The Two Times My Father Almost Died

Two years ago almost to the day, my father almost died for the first time. I remember him calling me when I was out to dinner in Brooklyn with friends and telling me that he felt very ill. I was slightly drunk when I heard this news though and kind of dismissed it. He didn’t seem to think it was that big of a deal either. He figured that it was just a bad case of the flu and even though he felt like hell, it would go away soon.

A few days later, I received a phone call from my stepmother telling me that my father had swine flu and was in intensive care at St. John’s Hospital in Santa Monica. I was sort of in disbelief—swine flu seemed like a joke—but I took solace in knowing that I was set to come to Los Angeles in a matter of days. Ironically, I was going to L.A. not to see my father but to have my sixth and final surgery stemming from a car accident that occurred in San Francisco more than two years ago. I was planning on staying in a rented apartment in West Hollywood for six weeks and my mother was going to fly down from Northern California to take care of me for a few days. I thought my father was too. In fact, I had planned on staying at his house in Malibu for awhile to be by the ocean after my surgery.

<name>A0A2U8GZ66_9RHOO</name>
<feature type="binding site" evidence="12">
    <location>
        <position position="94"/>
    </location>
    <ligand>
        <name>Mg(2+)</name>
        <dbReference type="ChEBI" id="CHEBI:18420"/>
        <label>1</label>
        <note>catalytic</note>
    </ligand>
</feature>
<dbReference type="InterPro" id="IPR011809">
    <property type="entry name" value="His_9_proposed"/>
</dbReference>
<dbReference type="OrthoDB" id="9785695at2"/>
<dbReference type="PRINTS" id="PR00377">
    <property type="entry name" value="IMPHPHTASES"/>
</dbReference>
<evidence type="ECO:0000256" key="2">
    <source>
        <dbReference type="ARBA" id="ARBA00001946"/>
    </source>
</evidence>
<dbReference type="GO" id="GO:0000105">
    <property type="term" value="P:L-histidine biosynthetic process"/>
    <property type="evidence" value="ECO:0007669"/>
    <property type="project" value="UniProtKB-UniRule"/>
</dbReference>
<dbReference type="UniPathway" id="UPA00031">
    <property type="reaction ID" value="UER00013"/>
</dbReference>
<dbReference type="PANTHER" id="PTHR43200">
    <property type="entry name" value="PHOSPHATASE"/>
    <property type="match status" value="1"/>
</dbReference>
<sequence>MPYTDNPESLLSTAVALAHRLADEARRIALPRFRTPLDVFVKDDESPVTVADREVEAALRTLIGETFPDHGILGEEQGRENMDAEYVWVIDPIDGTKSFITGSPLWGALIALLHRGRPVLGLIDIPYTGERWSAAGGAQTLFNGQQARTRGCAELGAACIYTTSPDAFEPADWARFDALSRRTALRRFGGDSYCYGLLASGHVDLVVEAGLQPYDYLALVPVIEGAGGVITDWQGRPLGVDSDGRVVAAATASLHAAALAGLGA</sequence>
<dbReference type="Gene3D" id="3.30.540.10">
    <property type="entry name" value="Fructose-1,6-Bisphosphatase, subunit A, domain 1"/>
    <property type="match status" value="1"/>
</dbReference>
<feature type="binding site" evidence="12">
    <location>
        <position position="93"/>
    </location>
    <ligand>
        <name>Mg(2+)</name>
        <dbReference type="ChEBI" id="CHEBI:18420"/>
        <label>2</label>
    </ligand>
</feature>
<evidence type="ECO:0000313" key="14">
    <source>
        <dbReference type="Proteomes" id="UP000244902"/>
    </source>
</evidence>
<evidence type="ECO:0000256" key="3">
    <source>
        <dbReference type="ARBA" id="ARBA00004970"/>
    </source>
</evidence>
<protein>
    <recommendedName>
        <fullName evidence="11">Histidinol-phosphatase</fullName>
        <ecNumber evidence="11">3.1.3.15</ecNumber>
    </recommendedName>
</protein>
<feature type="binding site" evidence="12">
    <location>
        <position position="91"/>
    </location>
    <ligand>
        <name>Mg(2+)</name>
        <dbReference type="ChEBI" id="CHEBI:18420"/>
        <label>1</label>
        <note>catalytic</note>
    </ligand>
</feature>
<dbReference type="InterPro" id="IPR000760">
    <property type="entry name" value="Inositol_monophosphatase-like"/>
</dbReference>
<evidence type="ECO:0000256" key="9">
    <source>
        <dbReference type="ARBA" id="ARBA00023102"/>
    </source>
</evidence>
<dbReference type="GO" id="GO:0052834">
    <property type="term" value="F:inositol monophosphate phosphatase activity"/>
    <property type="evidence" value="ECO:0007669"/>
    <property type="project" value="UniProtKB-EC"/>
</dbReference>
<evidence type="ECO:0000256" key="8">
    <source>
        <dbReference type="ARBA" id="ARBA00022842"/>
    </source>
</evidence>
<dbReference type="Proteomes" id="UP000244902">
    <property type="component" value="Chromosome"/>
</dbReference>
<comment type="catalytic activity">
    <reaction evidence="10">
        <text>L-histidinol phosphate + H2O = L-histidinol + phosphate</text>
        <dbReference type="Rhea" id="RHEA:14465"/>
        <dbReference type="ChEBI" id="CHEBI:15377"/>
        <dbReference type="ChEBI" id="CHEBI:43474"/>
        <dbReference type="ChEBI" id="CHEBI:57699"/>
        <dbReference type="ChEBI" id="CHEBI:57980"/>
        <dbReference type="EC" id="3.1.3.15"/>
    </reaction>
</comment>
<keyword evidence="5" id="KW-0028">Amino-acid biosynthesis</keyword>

But this wasn’t about my recovery anymore, this was about my father’s. He took care of me when I almost died and now it was my turn to return the favor. I had no idea what kind of shape he was in but when I landed at LAX, I had a voicemail from a family friend crying and telling me to call him immediately. It turns out that while I was flying to California, my father had been told by a doctor that he had only days to live. After relaying the news to my entire family and leaving me a voicemail, the doctor came back and informed him that he had read the wrong chart and that he wasn’t going to die after all. Oops! I’m so glad that I was in the air when all of this went down. Otherwise, I would’ve just lost my shit at baggage claim and been so angry when I found out the doctor was like, “J/K!”